The first page, an unnamed character is burying something in a large box out in the woods. So you know that something untoward is going on. You have to go almost the whole book to find out who buried it and why.

It’s also a shame that Eleanor isn’t mentioned in the summary. She’s Alice’s mother, and is arguably the most important character in the book, as well as the most fascinating. The whole central mystery hinges on her actions.

Meanwhile, Sadie is satisfyingly tenacious, driven to solve this cold case of the missing toddler by her own botched case involving an abandoned little girl. There’s a whole theme of missing and abandoned children throughout the book, which is awful, yet satisfying, as each plot thread is resolved.

There’s also another theme of poetic justice. Eleanor firmly believes that everything happens for a reason, and good is rewarded and evil is punished, even when it certainly doesn’t look like it. And throughout the whole book, you see people having justice dealt to them in surprising and satisfying ways. And by the end, you see that grace is actually better than justice. The sheer grace of the ending had me crying through the last chapter. And it’s not sad–it’s a lovely, happy ending. But oh, in my hormonal state, it really got to me. Kind of like crying at the end of It’s a Wonderful Life.

The book is almost 500 pages, but it didn’t seem that long. Kind of like binge-watching a TV series in one shot, you just keep turning pages to find out what new twist will transpire. There were three big ones that looked like they had solved it … then I checked and went, “Nope, this isn’t it, because there’s too much book left.”

So, if you’d like a good read that’s part historical fiction, part mystery, part good ol’ general fiction, this is a great summer read. Heck, it’s a great winter read … or any time read.

Short dragon story

Here’s a short story about a dragon who is supposed to have a rider … and for some reason, years have gone by, and he’s never found them. This story kind of wants to be a book someday, so let me know if you think it ought to be expanded.

dragon-friend
Found on pinterest under the name “Dragon Friend”, if you know the artist, tell me so I can credit them

The dragon’s bond

by K.M. Carroll


“Haven’t you found your bond rider yet?” a dragon sneered.

The gray dragon tightened his wings against his sides and lowered his head in shame. “No … no, I haven’t.”

The other dragons laughed. A crowd of them waited as the humans poured a savory stew into huge bowls for each of them. Every dragon was a brilliant, sparkly red, or yellow, or green, or blue. They all had bond riders and proper names.

The gray had no rider, no name, and no color. All of them had begun as grays, when they had been sent out from the Shield, created by its power. But all of them had found the human the Shield had created them to bond with … except him.

Continue reading “Short dragon story”

The tired trope of Strong Women

Every so often I get fed up with Strong Women and I have to blog about it. In fact, I’ve blogged about it several other times.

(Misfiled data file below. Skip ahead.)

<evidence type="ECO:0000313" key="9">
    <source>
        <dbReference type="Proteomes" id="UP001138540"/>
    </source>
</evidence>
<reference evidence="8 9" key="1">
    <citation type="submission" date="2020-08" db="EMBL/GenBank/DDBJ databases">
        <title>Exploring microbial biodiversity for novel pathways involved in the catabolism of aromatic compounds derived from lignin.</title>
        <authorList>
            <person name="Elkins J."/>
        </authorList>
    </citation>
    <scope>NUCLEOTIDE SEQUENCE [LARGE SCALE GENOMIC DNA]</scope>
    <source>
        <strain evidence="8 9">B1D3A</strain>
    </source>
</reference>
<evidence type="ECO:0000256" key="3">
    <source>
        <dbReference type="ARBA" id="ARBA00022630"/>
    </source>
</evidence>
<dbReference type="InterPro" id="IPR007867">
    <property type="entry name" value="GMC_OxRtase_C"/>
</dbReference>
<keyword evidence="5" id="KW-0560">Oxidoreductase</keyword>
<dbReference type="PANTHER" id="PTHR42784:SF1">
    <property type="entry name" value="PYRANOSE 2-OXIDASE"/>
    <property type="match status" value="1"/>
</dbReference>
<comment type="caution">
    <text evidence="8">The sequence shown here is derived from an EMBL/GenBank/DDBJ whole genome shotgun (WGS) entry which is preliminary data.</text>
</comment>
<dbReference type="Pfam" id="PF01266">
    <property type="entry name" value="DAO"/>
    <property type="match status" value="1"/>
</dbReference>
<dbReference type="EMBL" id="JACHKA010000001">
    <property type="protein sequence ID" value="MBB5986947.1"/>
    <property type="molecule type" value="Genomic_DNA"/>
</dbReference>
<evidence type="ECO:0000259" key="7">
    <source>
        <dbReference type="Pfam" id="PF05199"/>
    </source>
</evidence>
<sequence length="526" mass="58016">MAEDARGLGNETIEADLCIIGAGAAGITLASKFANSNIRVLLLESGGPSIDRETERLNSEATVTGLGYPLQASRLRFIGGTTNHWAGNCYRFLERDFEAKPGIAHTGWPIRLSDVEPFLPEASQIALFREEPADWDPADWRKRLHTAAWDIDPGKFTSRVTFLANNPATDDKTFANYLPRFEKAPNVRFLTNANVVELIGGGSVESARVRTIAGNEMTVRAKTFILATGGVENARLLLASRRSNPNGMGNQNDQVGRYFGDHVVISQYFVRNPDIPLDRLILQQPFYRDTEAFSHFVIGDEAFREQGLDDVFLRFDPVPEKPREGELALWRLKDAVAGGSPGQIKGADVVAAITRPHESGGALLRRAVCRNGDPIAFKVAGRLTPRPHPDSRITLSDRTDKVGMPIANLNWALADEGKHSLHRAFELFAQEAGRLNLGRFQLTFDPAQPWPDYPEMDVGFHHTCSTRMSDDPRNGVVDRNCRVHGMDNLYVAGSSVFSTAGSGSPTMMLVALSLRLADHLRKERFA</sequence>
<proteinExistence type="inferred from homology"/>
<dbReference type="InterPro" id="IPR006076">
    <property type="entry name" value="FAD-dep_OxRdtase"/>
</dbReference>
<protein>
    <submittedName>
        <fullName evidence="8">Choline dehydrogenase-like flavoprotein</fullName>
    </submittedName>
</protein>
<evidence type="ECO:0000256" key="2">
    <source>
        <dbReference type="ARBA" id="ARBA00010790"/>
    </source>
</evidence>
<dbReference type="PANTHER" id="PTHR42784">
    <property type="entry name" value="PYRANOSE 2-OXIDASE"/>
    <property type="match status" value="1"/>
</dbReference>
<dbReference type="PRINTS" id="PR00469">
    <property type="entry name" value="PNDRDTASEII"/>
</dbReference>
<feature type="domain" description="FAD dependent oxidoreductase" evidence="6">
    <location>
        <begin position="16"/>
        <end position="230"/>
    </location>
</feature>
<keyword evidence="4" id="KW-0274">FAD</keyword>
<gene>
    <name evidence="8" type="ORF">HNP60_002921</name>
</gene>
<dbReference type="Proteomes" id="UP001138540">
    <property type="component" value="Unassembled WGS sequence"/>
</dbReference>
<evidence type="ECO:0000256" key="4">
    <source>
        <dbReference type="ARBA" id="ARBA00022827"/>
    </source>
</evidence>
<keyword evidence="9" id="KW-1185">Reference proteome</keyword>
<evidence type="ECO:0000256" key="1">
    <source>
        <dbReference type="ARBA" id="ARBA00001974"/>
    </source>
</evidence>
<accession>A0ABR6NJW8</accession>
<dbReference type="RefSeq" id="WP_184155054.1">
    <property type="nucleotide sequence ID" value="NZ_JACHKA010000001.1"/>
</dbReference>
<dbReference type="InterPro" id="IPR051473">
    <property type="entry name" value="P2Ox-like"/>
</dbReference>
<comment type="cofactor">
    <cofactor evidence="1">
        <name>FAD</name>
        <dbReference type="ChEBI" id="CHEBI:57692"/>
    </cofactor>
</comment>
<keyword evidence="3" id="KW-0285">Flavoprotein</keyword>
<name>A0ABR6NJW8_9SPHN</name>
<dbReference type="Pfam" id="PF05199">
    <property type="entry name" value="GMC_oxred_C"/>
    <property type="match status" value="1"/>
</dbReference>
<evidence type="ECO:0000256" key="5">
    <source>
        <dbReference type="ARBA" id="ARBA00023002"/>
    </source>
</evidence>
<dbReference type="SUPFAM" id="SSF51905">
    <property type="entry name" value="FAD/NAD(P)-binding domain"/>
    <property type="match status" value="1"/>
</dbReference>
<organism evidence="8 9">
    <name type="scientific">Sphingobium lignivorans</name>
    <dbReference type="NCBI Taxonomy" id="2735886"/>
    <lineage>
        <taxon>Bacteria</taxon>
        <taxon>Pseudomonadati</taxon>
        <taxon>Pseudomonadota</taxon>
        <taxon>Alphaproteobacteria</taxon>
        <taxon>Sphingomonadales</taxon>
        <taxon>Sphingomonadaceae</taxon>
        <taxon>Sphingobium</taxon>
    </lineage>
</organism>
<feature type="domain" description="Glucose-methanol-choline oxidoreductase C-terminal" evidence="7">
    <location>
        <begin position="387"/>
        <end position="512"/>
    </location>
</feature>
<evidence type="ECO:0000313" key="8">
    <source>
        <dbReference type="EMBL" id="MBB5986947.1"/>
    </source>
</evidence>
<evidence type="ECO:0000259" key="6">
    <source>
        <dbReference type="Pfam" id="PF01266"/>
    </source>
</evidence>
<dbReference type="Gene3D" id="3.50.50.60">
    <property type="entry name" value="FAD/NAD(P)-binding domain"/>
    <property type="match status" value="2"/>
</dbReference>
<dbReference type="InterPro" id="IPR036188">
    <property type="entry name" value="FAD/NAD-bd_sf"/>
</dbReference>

What filled up my meter this time were comments on a couple of writers groups that I frequent. First off, a writer was asking for help writing a character. This character is the kickass girl who features in much of Urban Fantasy. In fact, the author had made her SO kickass that they couldn’t relate to her at all. They simply could not write this character. She was shallow as a puddle. The thread was full of helpful advice, including “don’t write her, write the people around her”. So … kind of a Rand al’Thor kind of situation.

httyd3_by_natsuakai-dcd3udb
A New Friend by Natsuakai

The other one was a poll about “which would you rather read about: shieldmaidens or sorceresses?”

I yawned at both categories. They’re both Strong Women who would be equally interesting as men. There’s nothing to them.

In an earlier blog post, I said:


In books, I enjoy a strong woman as much as anyone. David Balducci seems to write about tough women with handguns who still manage to be vulnerable. And women are tough. Speaking from experience, you have to be tough to raise kids. When the five-year-old stands there and screams, “NO!” you have to have the willpower to punish him and not let him have his way.

And yet women have this streak of Damsel in Distress, and men instinctively find it attractive. It’s the feminine mystique. Men love to care for their women by doing things for them–putting gas in her car, buying her a coveted item, working long hours to keep her clothed and fed.

Sometimes it’s hard for a woman to let her man do these things. Feminism whispers constantly that she should be out winning those things for herself, and not depend on any mere man.

But as soon as a woman swings a sword, she’s just another man. She’s lost the mystique. (And technically, women don’t have the upper-body strength for swords anyway.)

I recently saw another debate that was splitting hairs about misogyny in movies, and they were complaining about how many times Buffy got rescued by her man-friends verses doing the rescuing. It sounded about 50/50 to me, but man, these women were throwing a FIT.

And yet, I’ll bet you these women read romance novels by the cartload. What happens in romance novels? The heroine is charmed off her feet and into bed by a handsome manporn hero. MISOGYNY!

Source


 

In this blog post, I listed four characteristics of a strong (female) character. They are Strong Moral Foundation, Gentleness, Listening, and Service. For example, this is what Listening means: